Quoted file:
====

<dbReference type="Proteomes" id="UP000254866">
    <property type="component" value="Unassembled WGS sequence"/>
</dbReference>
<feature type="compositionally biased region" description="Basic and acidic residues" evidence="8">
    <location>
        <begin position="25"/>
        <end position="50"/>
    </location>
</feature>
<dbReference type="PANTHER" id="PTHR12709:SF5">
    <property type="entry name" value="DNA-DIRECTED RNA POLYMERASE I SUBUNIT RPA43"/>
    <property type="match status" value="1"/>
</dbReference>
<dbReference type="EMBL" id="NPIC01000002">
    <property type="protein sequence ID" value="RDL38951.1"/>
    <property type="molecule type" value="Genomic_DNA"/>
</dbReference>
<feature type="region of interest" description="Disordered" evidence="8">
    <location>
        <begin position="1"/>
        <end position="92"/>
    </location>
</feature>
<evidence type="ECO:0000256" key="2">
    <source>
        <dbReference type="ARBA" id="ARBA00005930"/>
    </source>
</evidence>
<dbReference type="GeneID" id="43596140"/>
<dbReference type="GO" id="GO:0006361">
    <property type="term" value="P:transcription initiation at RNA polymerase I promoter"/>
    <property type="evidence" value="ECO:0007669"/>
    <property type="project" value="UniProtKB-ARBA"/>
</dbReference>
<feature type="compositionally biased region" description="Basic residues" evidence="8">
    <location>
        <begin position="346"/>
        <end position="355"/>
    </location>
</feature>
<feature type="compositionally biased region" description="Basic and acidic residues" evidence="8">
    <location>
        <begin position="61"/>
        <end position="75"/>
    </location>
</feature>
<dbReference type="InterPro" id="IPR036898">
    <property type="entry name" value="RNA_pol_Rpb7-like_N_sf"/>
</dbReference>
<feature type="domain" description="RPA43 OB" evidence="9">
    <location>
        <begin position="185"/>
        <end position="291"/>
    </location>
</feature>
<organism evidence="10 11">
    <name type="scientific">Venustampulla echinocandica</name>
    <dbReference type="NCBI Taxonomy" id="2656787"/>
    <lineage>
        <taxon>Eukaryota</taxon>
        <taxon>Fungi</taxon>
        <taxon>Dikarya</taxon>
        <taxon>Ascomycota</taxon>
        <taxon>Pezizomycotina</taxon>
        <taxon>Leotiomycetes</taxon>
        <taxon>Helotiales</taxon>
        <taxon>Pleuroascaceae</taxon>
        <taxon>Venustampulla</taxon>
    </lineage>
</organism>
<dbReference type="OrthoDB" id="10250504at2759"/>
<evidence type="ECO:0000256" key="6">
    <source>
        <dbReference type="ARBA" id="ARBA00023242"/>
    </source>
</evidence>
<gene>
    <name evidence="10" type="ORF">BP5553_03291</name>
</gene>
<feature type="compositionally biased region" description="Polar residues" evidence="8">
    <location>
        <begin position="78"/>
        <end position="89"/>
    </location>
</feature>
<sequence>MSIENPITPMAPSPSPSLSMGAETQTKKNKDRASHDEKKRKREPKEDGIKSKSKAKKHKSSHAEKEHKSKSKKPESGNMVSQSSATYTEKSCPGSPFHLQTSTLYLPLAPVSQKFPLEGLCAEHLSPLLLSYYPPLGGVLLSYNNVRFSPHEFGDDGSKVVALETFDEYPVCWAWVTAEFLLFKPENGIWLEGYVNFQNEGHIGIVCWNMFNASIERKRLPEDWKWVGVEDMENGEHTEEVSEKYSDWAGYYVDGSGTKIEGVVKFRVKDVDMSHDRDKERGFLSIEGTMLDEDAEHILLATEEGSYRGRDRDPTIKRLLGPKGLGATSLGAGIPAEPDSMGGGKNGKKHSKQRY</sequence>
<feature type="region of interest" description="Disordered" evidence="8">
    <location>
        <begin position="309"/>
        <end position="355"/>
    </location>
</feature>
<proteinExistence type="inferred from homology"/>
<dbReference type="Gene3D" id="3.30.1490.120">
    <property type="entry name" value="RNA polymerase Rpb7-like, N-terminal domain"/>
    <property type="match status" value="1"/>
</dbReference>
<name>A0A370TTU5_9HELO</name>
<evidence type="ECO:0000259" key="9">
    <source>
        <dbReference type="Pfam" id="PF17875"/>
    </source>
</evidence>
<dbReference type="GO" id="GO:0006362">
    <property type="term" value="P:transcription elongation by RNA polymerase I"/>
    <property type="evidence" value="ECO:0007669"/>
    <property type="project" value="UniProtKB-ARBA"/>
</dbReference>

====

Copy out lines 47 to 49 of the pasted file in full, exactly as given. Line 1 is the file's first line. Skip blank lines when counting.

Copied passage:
<dbReference type="InterPro" id="IPR036898">
    <property type="entry name" value="RNA_pol_Rpb7-like_N_sf"/>
</dbReference>